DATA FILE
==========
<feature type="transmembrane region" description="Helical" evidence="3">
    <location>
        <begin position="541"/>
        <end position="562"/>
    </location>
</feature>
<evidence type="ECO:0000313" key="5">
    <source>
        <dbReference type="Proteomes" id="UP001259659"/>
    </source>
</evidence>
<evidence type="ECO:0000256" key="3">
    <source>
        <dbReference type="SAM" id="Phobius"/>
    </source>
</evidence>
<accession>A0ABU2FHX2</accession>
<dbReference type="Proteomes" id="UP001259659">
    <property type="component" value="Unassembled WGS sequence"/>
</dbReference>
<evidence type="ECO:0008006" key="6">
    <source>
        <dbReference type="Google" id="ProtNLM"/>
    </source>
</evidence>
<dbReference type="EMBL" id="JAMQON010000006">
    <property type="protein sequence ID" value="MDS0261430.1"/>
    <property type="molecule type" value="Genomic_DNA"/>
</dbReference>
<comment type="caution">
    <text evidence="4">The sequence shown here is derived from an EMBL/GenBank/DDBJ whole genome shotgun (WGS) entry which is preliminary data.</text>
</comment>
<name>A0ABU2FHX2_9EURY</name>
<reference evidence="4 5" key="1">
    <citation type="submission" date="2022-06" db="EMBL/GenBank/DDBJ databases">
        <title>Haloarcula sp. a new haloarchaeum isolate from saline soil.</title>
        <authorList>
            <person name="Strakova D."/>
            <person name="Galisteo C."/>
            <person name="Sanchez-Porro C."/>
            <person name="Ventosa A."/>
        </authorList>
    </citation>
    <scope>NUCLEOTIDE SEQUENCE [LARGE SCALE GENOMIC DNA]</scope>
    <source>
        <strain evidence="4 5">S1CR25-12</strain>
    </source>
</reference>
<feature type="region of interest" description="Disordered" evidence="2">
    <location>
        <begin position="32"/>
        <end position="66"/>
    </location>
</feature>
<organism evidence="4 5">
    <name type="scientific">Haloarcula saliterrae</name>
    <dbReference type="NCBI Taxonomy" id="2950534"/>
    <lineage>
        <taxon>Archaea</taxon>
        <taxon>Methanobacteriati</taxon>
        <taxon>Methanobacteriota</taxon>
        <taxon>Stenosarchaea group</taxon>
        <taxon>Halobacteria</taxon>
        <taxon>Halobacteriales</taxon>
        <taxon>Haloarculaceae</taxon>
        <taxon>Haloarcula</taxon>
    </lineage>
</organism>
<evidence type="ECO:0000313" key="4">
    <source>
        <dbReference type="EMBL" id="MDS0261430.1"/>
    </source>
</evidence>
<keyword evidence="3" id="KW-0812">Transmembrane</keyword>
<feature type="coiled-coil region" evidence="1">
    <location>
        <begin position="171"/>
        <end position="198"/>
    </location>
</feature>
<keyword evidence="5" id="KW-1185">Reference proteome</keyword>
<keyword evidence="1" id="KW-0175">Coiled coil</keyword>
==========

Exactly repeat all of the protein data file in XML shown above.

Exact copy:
<feature type="transmembrane region" description="Helical" evidence="3">
    <location>
        <begin position="541"/>
        <end position="562"/>
    </location>
</feature>
<evidence type="ECO:0000313" key="5">
    <source>
        <dbReference type="Proteomes" id="UP001259659"/>
    </source>
</evidence>
<evidence type="ECO:0000256" key="3">
    <source>
        <dbReference type="SAM" id="Phobius"/>
    </source>
</evidence>
<accession>A0ABU2FHX2</accession>
<dbReference type="Proteomes" id="UP001259659">
    <property type="component" value="Unassembled WGS sequence"/>
</dbReference>
<evidence type="ECO:0008006" key="6">
    <source>
        <dbReference type="Google" id="ProtNLM"/>
    </source>
</evidence>
<dbReference type="EMBL" id="JAMQON010000006">
    <property type="protein sequence ID" value="MDS0261430.1"/>
    <property type="molecule type" value="Genomic_DNA"/>
</dbReference>
<comment type="caution">
    <text evidence="4">The sequence shown here is derived from an EMBL/GenBank/DDBJ whole genome shotgun (WGS) entry which is preliminary data.</text>
</comment>
<name>A0ABU2FHX2_9EURY</name>
<reference evidence="4 5" key="1">
    <citation type="submission" date="2022-06" db="EMBL/GenBank/DDBJ databases">
        <title>Haloarcula sp. a new haloarchaeum isolate from saline soil.</title>
        <authorList>
            <person name="Strakova D."/>
            <person name="Galisteo C."/>
            <person name="Sanchez-Porro C."/>
            <person name="Ventosa A."/>
        </authorList>
    </citation>
    <scope>NUCLEOTIDE SEQUENCE [LARGE SCALE GENOMIC DNA]</scope>
    <source>
        <strain evidence="4 5">S1CR25-12</strain>
    </source>
</reference>
<feature type="region of interest" description="Disordered" evidence="2">
    <location>
        <begin position="32"/>
        <end position="66"/>
    </location>
</feature>
<organism evidence="4 5">
    <name type="scientific">Haloarcula saliterrae</name>
    <dbReference type="NCBI Taxonomy" id="2950534"/>
    <lineage>
        <taxon>Archaea</taxon>
        <taxon>Methanobacteriati</taxon>
        <taxon>Methanobacteriota</taxon>
        <taxon>Stenosarchaea group</taxon>
        <taxon>Halobacteria</taxon>
        <taxon>Halobacteriales</taxon>
        <taxon>Haloarculaceae</taxon>
        <taxon>Haloarcula</taxon>
    </lineage>
</organism>
<evidence type="ECO:0000313" key="4">
    <source>
        <dbReference type="EMBL" id="MDS0261430.1"/>
    </source>
</evidence>
<keyword evidence="3" id="KW-0812">Transmembrane</keyword>
<feature type="coiled-coil region" evidence="1">
    <location>
        <begin position="171"/>
        <end position="198"/>
    </location>
</feature>
<keyword evidence="5" id="KW-1185">Reference proteome</keyword>
<keyword evidence="1" id="KW-0175">Coiled coil</keyword>